In the estate planning world, you often hear about trusts and how they can be used to seamlessly leave money to your loved ones. Pet trusts, on the other hand, work in a very similar way.
If you're worried that your pets may outlive you, you can create a trust that will provide for them until they pass away.
Many pet owners feel that their pets are truly part of the family. Just as you would add family members to your will or trust fund, you can create pet trusts to ensure your furbabies will have a good life even after you pass away.
A pet trust is a legal document that designates money and instruction for the care of one or more animals. It's important to specify which animals and how many of them, to ensure that your wishes are carried out properly.
Trusts can be established for any animal. Dogs and cats are popular ones, but horses, reptiles, and other unorthodox pets can also receive trust funds.
Pet trusts will fund all of your pet's care, from food and medical care to toys. If you are concerned about your pet being taken care of, creating a trust fund can ease those fears and set up legally enforceable care for them.
When you create trust with human beneficiaries, you're simply setting aside the money for them to inherit. Whereas for your pets, you must also find a caregiver and give detailed instructions for their care.
The caregiver will be responsible for everything from feeding to taking the animals to the veterinarian. This person will access the trust to pay for your animal's needs and to fund it, you must estimate the amount of money needed to care for your pets.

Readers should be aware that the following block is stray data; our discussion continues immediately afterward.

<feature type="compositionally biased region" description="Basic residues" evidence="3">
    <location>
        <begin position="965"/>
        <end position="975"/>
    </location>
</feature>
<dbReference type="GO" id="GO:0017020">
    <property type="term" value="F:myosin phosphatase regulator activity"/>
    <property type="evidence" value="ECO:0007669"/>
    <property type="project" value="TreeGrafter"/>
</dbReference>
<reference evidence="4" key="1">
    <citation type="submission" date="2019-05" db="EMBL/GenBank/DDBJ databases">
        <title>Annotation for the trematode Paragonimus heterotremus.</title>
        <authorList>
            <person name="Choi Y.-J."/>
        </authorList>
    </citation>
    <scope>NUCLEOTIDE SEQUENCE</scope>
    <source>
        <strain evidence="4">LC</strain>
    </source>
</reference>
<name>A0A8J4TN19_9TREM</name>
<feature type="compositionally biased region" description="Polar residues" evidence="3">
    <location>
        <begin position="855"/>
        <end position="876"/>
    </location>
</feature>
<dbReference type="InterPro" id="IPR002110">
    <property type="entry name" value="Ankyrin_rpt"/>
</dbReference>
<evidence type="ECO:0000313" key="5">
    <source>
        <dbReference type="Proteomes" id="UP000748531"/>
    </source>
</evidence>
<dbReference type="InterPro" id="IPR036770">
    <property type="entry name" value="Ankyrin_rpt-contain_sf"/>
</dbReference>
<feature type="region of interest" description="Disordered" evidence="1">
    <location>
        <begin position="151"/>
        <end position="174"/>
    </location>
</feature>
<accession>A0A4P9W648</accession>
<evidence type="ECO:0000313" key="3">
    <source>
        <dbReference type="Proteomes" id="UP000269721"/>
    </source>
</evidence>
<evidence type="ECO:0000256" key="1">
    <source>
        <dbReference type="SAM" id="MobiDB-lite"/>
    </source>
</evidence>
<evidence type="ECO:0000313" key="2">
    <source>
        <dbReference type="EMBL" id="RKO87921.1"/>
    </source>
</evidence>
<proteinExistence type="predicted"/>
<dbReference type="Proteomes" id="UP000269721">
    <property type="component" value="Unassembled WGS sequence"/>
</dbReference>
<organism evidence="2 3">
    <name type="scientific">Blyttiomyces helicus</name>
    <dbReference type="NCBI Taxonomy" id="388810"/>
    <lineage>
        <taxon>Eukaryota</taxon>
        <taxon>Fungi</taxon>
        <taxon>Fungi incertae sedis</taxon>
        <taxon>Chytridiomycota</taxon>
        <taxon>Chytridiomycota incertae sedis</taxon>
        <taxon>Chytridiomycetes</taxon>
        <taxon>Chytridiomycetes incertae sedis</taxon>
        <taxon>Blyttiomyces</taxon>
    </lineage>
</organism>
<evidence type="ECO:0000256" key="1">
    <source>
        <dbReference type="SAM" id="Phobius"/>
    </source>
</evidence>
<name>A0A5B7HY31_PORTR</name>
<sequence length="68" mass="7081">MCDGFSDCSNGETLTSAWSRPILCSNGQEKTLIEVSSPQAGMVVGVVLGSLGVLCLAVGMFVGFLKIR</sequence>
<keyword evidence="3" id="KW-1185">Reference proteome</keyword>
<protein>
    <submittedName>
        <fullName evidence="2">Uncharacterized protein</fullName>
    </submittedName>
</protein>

You'll need to calculate your pet's likely expenses over its lifespan. This will include food, toys, grooming, visits to the vet, and any equipment needed to keep them healthy. You may also want to add funds for an emergency.
You, as the pet owner, may also want to give detailed instructions. If your pet is allergic to something, for example, you can note that. You can also write down their favorite brand of food, favorite toys, and how they like to sleep.
If there are funds left over in the trust, you can designate a beneficiary to receive them. This might be a family member, a friend, or even a charity.
When you want to create an Orange County pet trust, it's important to work with an experienced attorney who will write a clear, enforceable document.
We specialize in estate law, and we help our clients make arrangements for their deaths. We understand how important it is to account for beloved pets, and we'll make sure they get the care they need.
To learn more, contact us at 949-867-4818 at Parker Law Offices today!